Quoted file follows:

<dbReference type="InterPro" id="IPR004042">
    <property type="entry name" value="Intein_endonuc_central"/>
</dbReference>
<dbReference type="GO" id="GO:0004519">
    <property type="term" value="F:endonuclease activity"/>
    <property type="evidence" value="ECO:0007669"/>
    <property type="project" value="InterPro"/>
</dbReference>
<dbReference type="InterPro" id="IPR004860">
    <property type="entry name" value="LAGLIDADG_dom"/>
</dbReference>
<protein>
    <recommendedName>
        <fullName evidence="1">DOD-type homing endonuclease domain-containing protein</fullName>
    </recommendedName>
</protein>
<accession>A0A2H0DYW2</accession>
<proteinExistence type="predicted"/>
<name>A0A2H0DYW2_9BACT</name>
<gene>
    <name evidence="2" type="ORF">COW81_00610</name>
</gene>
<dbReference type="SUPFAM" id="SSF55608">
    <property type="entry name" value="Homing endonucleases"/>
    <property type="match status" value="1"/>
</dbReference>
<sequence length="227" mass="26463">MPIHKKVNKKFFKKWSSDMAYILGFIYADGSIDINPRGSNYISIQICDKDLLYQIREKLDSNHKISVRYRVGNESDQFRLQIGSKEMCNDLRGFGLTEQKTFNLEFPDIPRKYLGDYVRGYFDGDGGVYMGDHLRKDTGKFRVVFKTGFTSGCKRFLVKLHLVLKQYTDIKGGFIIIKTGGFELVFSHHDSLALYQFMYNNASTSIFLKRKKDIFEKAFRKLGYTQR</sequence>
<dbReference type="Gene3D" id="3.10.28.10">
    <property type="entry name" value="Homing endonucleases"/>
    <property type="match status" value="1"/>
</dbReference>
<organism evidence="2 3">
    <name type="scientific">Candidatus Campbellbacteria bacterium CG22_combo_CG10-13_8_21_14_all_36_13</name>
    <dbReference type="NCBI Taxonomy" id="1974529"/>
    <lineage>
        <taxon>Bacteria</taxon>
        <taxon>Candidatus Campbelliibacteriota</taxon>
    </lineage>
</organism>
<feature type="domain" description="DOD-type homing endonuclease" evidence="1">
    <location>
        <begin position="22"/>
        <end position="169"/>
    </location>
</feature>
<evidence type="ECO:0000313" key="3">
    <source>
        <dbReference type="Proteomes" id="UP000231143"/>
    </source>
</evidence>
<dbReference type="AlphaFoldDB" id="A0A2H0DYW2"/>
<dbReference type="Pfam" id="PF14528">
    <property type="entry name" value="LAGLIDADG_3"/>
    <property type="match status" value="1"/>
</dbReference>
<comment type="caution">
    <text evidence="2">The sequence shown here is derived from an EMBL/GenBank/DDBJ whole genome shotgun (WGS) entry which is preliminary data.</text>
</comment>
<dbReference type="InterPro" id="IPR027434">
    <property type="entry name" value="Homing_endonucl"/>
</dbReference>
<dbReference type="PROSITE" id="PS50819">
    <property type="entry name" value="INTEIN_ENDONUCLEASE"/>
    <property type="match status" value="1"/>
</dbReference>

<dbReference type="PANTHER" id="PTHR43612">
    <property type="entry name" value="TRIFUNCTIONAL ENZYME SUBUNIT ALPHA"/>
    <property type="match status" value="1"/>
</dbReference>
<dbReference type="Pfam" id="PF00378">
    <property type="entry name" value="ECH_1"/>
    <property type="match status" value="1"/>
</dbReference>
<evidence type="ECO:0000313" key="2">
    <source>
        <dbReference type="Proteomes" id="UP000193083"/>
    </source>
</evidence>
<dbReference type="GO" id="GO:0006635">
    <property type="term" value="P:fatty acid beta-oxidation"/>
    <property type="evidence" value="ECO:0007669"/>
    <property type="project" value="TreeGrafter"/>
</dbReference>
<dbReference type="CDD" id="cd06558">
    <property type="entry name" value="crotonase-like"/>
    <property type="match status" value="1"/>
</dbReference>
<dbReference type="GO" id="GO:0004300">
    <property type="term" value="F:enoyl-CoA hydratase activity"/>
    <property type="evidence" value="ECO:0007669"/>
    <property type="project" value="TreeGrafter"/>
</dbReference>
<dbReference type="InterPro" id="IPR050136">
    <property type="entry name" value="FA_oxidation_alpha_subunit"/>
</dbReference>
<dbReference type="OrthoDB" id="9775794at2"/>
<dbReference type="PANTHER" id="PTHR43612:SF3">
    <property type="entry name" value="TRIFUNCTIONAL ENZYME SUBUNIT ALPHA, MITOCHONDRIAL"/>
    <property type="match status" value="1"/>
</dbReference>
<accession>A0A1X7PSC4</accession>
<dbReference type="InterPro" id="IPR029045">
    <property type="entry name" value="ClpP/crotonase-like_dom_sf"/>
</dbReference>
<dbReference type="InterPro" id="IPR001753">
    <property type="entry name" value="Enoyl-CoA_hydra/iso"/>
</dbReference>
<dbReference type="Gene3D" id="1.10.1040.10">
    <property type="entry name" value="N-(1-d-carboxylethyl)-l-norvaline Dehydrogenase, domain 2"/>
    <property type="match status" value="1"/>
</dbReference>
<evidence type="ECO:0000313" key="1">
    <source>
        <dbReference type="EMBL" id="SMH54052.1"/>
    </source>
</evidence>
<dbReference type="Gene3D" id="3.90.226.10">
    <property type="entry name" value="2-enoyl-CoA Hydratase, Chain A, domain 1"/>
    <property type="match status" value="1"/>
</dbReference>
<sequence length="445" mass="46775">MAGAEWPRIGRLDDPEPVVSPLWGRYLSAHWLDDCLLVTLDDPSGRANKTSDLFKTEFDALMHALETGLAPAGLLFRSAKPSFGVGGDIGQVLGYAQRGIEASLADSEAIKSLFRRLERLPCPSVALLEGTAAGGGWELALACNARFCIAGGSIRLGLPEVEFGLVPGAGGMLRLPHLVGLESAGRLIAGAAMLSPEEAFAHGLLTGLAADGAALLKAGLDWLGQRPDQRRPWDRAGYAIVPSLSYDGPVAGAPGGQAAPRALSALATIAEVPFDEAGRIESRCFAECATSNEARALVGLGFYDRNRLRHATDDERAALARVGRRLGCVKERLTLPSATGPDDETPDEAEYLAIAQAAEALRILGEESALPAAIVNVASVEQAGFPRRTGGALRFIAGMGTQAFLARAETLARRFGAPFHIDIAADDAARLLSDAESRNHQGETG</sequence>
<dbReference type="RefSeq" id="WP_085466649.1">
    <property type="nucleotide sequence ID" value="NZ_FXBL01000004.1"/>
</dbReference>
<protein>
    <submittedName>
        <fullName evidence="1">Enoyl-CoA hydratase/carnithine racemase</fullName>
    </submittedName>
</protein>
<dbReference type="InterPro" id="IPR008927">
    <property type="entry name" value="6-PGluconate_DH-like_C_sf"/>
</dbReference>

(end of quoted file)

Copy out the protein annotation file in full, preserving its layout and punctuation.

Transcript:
<dbReference type="InterPro" id="IPR004042">
    <property type="entry name" value="Intein_endonuc_central"/>
</dbReference>
<dbReference type="GO" id="GO:0004519">
    <property type="term" value="F:endonuclease activity"/>
    <property type="evidence" value="ECO:0007669"/>
    <property type="project" value="InterPro"/>
</dbReference>
<dbReference type="InterPro" id="IPR004860">
    <property type="entry name" value="LAGLIDADG_dom"/>
</dbReference>
<protein>
    <recommendedName>
        <fullName evidence="1">DOD-type homing endonuclease domain-containing protein</fullName>
    </recommendedName>
</protein>
<accession>A0A2H0DYW2</accession>
<proteinExistence type="predicted"/>
<name>A0A2H0DYW2_9BACT</name>
<gene>
    <name evidence="2" type="ORF">COW81_00610</name>
</gene>
<dbReference type="SUPFAM" id="SSF55608">
    <property type="entry name" value="Homing endonucleases"/>
    <property type="match status" value="1"/>
</dbReference>
<sequence length="227" mass="26463">MPIHKKVNKKFFKKWSSDMAYILGFIYADGSIDINPRGSNYISIQICDKDLLYQIREKLDSNHKISVRYRVGNESDQFRLQIGSKEMCNDLRGFGLTEQKTFNLEFPDIPRKYLGDYVRGYFDGDGGVYMGDHLRKDTGKFRVVFKTGFTSGCKRFLVKLHLVLKQYTDIKGGFIIIKTGGFELVFSHHDSLALYQFMYNNASTSIFLKRKKDIFEKAFRKLGYTQR</sequence>
<dbReference type="Gene3D" id="3.10.28.10">
    <property type="entry name" value="Homing endonucleases"/>
    <property type="match status" value="1"/>
</dbReference>
<organism evidence="2 3">
    <name type="scientific">Candidatus Campbellbacteria bacterium CG22_combo_CG10-13_8_21_14_all_36_13</name>
    <dbReference type="NCBI Taxonomy" id="1974529"/>
    <lineage>
        <taxon>Bacteria</taxon>
        <taxon>Candidatus Campbelliibacteriota</taxon>
    </lineage>
</organism>
<feature type="domain" description="DOD-type homing endonuclease" evidence="1">
    <location>
        <begin position="22"/>
        <end position="169"/>
    </location>
</feature>
<evidence type="ECO:0000313" key="3">
    <source>
        <dbReference type="Proteomes" id="UP000231143"/>
    </source>
</evidence>
<dbReference type="AlphaFoldDB" id="A0A2H0DYW2"/>
<dbReference type="Pfam" id="PF14528">
    <property type="entry name" value="LAGLIDADG_3"/>
    <property type="match status" value="1"/>
</dbReference>
<comment type="caution">
    <text evidence="2">The sequence shown here is derived from an EMBL/GenBank/DDBJ whole genome shotgun (WGS) entry which is preliminary data.</text>
</comment>
<dbReference type="InterPro" id="IPR027434">
    <property type="entry name" value="Homing_endonucl"/>
</dbReference>
<dbReference type="PROSITE" id="PS50819">
    <property type="entry name" value="INTEIN_ENDONUCLEASE"/>
    <property type="match status" value="1"/>
</dbReference>

<dbReference type="PANTHER" id="PTHR43612">
    <property type="entry name" value="TRIFUNCTIONAL ENZYME SUBUNIT ALPHA"/>
    <property type="match status" value="1"/>
</dbReference>
<dbReference type="Pfam" id="PF00378">
    <property type="entry name" value="ECH_1"/>
    <property type="match status" value="1"/>
</dbReference>
<evidence type="ECO:0000313" key="2">
    <source>
        <dbReference type="Proteomes" id="UP000193083"/>
    </source>
</evidence>
<dbReference type="GO" id="GO:0006635">
    <property type="term" value="P:fatty acid beta-oxidation"/>
    <property type="evidence" value="ECO:0007669"/>
    <property type="project" value="TreeGrafter"/>
</dbReference>
<dbReference type="CDD" id="cd06558">
    <property type="entry name" value="crotonase-like"/>
    <property type="match status" value="1"/>
</dbReference>
<dbReference type="GO" id="GO:0004300">
    <property type="term" value="F:enoyl-CoA hydratase activity"/>
    <property type="evidence" value="ECO:0007669"/>
    <property type="project" value="TreeGrafter"/>
</dbReference>
<dbReference type="InterPro" id="IPR050136">
    <property type="entry name" value="FA_oxidation_alpha_subunit"/>
</dbReference>
<dbReference type="OrthoDB" id="9775794at2"/>
<dbReference type="PANTHER" id="PTHR43612:SF3">
    <property type="entry name" value="TRIFUNCTIONAL ENZYME SUBUNIT ALPHA, MITOCHONDRIAL"/>
    <property type="match status" value="1"/>
</dbReference>
<accession>A0A1X7PSC4</accession>
<dbReference type="InterPro" id="IPR029045">
    <property type="entry name" value="ClpP/crotonase-like_dom_sf"/>
</dbReference>
<dbReference type="InterPro" id="IPR001753">
    <property type="entry name" value="Enoyl-CoA_hydra/iso"/>
</dbReference>
<dbReference type="Gene3D" id="1.10.1040.10">
    <property type="entry name" value="N-(1-d-carboxylethyl)-l-norvaline Dehydrogenase, domain 2"/>
    <property type="match status" value="1"/>
</dbReference>
<evidence type="ECO:0000313" key="1">
    <source>
        <dbReference type="EMBL" id="SMH54052.1"/>
    </source>
</evidence>
<dbReference type="Gene3D" id="3.90.226.10">
    <property type="entry name" value="2-enoyl-CoA Hydratase, Chain A, domain 1"/>
    <property type="match status" value="1"/>
</dbReference>
<sequence length="445" mass="46775">MAGAEWPRIGRLDDPEPVVSPLWGRYLSAHWLDDCLLVTLDDPSGRANKTSDLFKTEFDALMHALETGLAPAGLLFRSAKPSFGVGGDIGQVLGYAQRGIEASLADSEAIKSLFRRLERLPCPSVALLEGTAAGGGWELALACNARFCIAGGSIRLGLPEVEFGLVPGAGGMLRLPHLVGLESAGRLIAGAAMLSPEEAFAHGLLTGLAADGAALLKAGLDWLGQRPDQRRPWDRAGYAIVPSLSYDGPVAGAPGGQAAPRALSALATIAEVPFDEAGRIESRCFAECATSNEARALVGLGFYDRNRLRHATDDERAALARVGRRLGCVKERLTLPSATGPDDETPDEAEYLAIAQAAEALRILGEESALPAAIVNVASVEQAGFPRRTGGALRFIAGMGTQAFLARAETLARRFGAPFHIDIAADDAARLLSDAESRNHQGETG</sequence>
<dbReference type="RefSeq" id="WP_085466649.1">
    <property type="nucleotide sequence ID" value="NZ_FXBL01000004.1"/>
</dbReference>
<protein>
    <submittedName>
        <fullName evidence="1">Enoyl-CoA hydratase/carnithine racemase</fullName>
    </submittedName>
</protein>
<dbReference type="InterPro" id="IPR008927">
    <property type="entry name" value="6-PGluconate_DH-like_C_sf"/>
</dbReference>